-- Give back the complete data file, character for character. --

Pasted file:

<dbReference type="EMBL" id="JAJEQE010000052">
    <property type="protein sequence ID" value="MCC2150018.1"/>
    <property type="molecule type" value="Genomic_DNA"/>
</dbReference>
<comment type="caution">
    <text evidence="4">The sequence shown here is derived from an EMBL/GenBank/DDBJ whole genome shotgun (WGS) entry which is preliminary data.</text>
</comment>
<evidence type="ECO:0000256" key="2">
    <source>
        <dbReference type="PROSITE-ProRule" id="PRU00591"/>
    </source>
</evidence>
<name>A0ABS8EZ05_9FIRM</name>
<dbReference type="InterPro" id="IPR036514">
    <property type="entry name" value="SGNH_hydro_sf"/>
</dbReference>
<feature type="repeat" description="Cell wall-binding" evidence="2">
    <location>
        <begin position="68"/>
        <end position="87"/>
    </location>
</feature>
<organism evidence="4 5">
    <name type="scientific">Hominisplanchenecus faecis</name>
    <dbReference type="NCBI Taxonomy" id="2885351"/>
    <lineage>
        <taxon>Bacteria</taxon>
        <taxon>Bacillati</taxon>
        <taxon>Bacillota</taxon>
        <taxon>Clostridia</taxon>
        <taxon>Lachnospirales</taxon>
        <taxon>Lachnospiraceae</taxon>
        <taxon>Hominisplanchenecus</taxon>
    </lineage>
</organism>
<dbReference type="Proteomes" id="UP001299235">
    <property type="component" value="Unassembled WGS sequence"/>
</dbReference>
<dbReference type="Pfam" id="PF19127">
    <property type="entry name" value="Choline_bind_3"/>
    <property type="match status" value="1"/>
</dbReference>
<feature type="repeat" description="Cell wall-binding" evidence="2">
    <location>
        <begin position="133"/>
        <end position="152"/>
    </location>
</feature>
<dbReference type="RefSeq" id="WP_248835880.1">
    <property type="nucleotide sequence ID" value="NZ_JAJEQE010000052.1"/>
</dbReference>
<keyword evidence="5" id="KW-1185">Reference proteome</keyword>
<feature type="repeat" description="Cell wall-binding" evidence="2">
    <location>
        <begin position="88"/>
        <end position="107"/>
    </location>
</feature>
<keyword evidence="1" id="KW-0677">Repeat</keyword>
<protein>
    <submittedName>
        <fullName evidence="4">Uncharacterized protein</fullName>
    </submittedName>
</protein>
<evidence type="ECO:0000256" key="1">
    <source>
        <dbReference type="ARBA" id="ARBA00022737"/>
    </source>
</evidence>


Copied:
<dbReference type="EMBL" id="JAJEQE010000052">
    <property type="protein sequence ID" value="MCC2150018.1"/>
    <property type="molecule type" value="Genomic_DNA"/>
</dbReference>
<comment type="caution">
    <text evidence="4">The sequence shown here is derived from an EMBL/GenBank/DDBJ whole genome shotgun (WGS) entry which is preliminary data.</text>
</comment>
<evidence type="ECO:0000256" key="2">
    <source>
        <dbReference type="PROSITE-ProRule" id="PRU00591"/>
    </source>
</evidence>
<name>A0ABS8EZ05_9FIRM</name>
<dbReference type="InterPro" id="IPR036514">
    <property type="entry name" value="SGNH_hydro_sf"/>
</dbReference>
<feature type="repeat" description="Cell wall-binding" evidence="2">
    <location>
        <begin position="68"/>
        <end position="87"/>
    </location>
</feature>
<organism evidence="4 5">
    <name type="scientific">Hominisplanchenecus faecis</name>
    <dbReference type="NCBI Taxonomy" id="2885351"/>
    <lineage>
        <taxon>Bacteria</taxon>
        <taxon>Bacillati</taxon>
        <taxon>Bacillota</taxon>
        <taxon>Clostridia</taxon>
        <taxon>Lachnospirales</taxon>
        <taxon>Lachnospiraceae</taxon>
        <taxon>Hominisplanchenecus</taxon>
    </lineage>
</organism>
<dbReference type="Proteomes" id="UP001299235">
    <property type="component" value="Unassembled WGS sequence"/>
</dbReference>
<dbReference type="Pfam" id="PF19127">
    <property type="entry name" value="Choline_bind_3"/>
    <property type="match status" value="1"/>
</dbReference>
<feature type="repeat" description="Cell wall-binding" evidence="2">
    <location>
        <begin position="133"/>
        <end position="152"/>
    </location>
</feature>
<dbReference type="RefSeq" id="WP_248835880.1">
    <property type="nucleotide sequence ID" value="NZ_JAJEQE010000052.1"/>
</dbReference>
<keyword evidence="5" id="KW-1185">Reference proteome</keyword>
<feature type="repeat" description="Cell wall-binding" evidence="2">
    <location>
        <begin position="88"/>
        <end position="107"/>
    </location>
</feature>
<keyword evidence="1" id="KW-0677">Repeat</keyword>
<protein>
    <submittedName>
        <fullName evidence="4">Uncharacterized protein</fullName>
    </submittedName>
</protein>
<evidence type="ECO:0000256" key="1">
    <source>
        <dbReference type="ARBA" id="ARBA00022737"/>
    </source>
</evidence>